“If it stops moving, it dies. If it stops paddling, it sinks.”
Interesting, but not original. Anything in the world has to keep moving, to keep adjusting. A great novel, to remain great far into the future, has to have that relevance to all the ages that a pulp fiction novel lacks. A blogger has a tough life, but no tougher than all the other literary prose before it. Sullivan makes it seem like blogging is the ultimate challenge, the new age apocalypse that we have to overcome.
I think it is merely a different art form. There are people who do it everyday and it is now normal. For the person who wrote the first novel, they probably thought that that was the hardest thing to do in the world. No computers, no backspace, and all your hard work poured into one moment where the editor says yes or no. In the blogging world you write something that gets a no and then the next second you write something that gets a yes. It isn’t some Herculean feat, it is simply adjusting to a new age, learning to grow and adapt, and just like he said, the act of continuous movement.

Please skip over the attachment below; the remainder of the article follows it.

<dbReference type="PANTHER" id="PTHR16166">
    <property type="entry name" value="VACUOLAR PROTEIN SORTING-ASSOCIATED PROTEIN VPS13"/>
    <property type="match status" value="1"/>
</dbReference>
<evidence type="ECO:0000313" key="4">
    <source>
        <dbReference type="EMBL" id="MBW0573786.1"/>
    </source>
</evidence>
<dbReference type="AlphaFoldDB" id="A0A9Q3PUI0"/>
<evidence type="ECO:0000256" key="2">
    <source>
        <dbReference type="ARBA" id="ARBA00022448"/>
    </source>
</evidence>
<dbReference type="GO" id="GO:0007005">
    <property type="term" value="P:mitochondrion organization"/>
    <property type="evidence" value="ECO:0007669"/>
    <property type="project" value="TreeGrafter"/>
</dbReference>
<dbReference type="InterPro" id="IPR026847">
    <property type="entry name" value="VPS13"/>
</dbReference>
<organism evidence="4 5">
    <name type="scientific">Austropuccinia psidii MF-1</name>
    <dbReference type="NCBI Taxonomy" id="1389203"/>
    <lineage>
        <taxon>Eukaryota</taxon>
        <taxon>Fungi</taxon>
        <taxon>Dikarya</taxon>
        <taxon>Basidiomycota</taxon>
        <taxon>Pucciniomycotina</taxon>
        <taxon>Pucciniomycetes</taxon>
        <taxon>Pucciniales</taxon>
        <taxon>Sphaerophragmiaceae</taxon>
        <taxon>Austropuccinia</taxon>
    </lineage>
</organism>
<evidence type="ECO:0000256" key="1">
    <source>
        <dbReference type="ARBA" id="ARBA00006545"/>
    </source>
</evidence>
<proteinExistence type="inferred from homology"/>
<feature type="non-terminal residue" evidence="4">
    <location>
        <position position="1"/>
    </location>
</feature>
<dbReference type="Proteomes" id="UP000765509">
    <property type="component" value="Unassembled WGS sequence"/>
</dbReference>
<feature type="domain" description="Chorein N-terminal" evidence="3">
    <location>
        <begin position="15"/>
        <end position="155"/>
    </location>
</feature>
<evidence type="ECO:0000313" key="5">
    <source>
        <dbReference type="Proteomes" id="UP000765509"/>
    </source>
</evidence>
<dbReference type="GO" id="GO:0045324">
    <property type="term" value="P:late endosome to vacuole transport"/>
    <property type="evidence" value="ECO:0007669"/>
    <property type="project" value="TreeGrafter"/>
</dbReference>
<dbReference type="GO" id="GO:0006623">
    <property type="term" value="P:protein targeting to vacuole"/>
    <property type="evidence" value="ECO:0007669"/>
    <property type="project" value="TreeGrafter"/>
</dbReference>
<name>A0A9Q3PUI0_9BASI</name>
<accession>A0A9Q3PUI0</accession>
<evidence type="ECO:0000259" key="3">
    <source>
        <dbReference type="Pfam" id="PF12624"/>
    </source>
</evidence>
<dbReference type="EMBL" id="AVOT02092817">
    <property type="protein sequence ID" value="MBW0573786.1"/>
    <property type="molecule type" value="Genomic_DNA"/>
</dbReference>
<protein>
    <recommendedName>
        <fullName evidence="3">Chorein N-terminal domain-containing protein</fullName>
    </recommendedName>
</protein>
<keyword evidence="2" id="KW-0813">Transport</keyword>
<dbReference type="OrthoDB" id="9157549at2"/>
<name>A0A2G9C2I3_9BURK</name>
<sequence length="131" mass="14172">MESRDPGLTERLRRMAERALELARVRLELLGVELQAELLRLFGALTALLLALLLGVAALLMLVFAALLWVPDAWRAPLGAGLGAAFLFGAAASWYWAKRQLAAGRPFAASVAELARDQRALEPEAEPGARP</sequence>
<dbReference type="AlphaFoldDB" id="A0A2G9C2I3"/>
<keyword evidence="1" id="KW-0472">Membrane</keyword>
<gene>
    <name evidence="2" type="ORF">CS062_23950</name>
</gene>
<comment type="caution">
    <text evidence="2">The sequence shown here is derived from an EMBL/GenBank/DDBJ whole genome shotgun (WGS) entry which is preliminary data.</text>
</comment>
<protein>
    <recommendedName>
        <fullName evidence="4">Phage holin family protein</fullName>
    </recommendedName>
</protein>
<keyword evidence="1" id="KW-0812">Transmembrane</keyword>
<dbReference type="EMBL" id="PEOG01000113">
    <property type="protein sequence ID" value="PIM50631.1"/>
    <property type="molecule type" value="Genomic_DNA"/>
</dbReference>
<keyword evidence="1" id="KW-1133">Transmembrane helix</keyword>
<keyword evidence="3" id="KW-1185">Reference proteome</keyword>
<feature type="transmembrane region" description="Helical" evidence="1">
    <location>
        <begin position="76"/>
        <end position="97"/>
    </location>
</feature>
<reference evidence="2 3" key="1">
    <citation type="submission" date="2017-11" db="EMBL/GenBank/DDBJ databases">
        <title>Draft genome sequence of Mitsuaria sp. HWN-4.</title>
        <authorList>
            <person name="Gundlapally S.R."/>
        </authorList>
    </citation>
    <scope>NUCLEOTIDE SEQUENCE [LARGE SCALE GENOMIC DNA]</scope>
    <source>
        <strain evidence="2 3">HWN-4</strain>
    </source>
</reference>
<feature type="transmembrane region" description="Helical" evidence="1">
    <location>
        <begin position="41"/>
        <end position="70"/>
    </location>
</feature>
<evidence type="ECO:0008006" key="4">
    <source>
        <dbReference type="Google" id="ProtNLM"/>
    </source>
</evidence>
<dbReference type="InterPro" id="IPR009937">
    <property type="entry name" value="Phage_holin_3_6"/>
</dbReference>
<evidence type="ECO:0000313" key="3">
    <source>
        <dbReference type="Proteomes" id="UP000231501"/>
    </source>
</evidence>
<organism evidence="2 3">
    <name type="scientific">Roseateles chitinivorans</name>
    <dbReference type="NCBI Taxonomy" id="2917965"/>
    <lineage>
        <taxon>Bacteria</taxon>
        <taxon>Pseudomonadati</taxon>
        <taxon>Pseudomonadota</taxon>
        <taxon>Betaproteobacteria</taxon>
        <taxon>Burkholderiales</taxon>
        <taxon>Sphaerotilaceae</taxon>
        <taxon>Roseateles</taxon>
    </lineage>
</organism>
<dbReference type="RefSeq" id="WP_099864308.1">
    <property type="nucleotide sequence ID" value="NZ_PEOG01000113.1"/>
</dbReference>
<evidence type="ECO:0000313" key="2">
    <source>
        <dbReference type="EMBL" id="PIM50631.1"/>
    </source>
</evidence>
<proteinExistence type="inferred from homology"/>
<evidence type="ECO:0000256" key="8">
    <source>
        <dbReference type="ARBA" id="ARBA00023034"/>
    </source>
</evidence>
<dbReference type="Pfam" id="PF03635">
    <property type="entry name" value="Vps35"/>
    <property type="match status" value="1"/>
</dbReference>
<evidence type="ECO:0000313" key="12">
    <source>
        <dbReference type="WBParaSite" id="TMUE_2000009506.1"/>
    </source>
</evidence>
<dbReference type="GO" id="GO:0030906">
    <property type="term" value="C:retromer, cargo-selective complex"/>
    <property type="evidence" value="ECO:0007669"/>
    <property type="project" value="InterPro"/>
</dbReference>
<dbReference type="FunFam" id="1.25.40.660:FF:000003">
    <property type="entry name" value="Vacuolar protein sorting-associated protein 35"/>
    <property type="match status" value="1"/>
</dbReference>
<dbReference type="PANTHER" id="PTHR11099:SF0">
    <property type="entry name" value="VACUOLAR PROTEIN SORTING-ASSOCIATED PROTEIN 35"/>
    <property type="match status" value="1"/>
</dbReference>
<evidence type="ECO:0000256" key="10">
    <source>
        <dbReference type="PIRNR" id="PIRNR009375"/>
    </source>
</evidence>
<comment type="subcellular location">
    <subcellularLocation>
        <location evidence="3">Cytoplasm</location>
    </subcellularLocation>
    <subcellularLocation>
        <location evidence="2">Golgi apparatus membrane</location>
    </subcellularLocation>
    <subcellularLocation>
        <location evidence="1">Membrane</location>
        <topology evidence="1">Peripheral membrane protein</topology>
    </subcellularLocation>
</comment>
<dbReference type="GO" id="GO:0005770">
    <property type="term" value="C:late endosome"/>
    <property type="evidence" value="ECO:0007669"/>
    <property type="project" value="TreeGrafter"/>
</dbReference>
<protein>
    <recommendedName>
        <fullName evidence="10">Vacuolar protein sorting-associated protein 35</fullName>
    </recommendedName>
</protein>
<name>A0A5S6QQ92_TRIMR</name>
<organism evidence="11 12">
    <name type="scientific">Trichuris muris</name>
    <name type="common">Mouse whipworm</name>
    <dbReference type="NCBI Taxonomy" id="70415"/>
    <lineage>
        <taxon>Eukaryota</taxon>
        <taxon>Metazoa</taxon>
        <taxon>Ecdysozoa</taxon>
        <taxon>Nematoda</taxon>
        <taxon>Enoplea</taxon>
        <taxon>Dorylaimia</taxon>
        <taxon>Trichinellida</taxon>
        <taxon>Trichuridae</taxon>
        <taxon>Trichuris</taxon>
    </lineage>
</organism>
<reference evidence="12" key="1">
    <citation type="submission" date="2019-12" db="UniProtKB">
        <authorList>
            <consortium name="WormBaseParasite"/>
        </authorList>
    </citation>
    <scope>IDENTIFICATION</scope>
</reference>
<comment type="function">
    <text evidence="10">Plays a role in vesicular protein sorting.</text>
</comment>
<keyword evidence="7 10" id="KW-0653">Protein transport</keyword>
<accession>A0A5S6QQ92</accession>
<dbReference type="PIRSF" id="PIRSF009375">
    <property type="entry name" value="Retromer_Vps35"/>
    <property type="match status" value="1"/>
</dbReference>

I would also disagree that the act of blogging between blogger and reader is intimate. Separated by a screen, intercepted by thousands of other opinions, that reader is probably digesting the opinions of hundreds of people at the same time. They are feeding on the instantaneous thoughts of everyone and who knows whether your instantaneous thoughts are really what you believe? It could be in the heat of the moment where you say something, and then a day later you realize that that’s not what you meant at all. Nothing replaces personal interaction and I think blogging least of all. You blog to the millions on the internet like they were all the same person, but you talk to someone in person, you speak to them as an individual.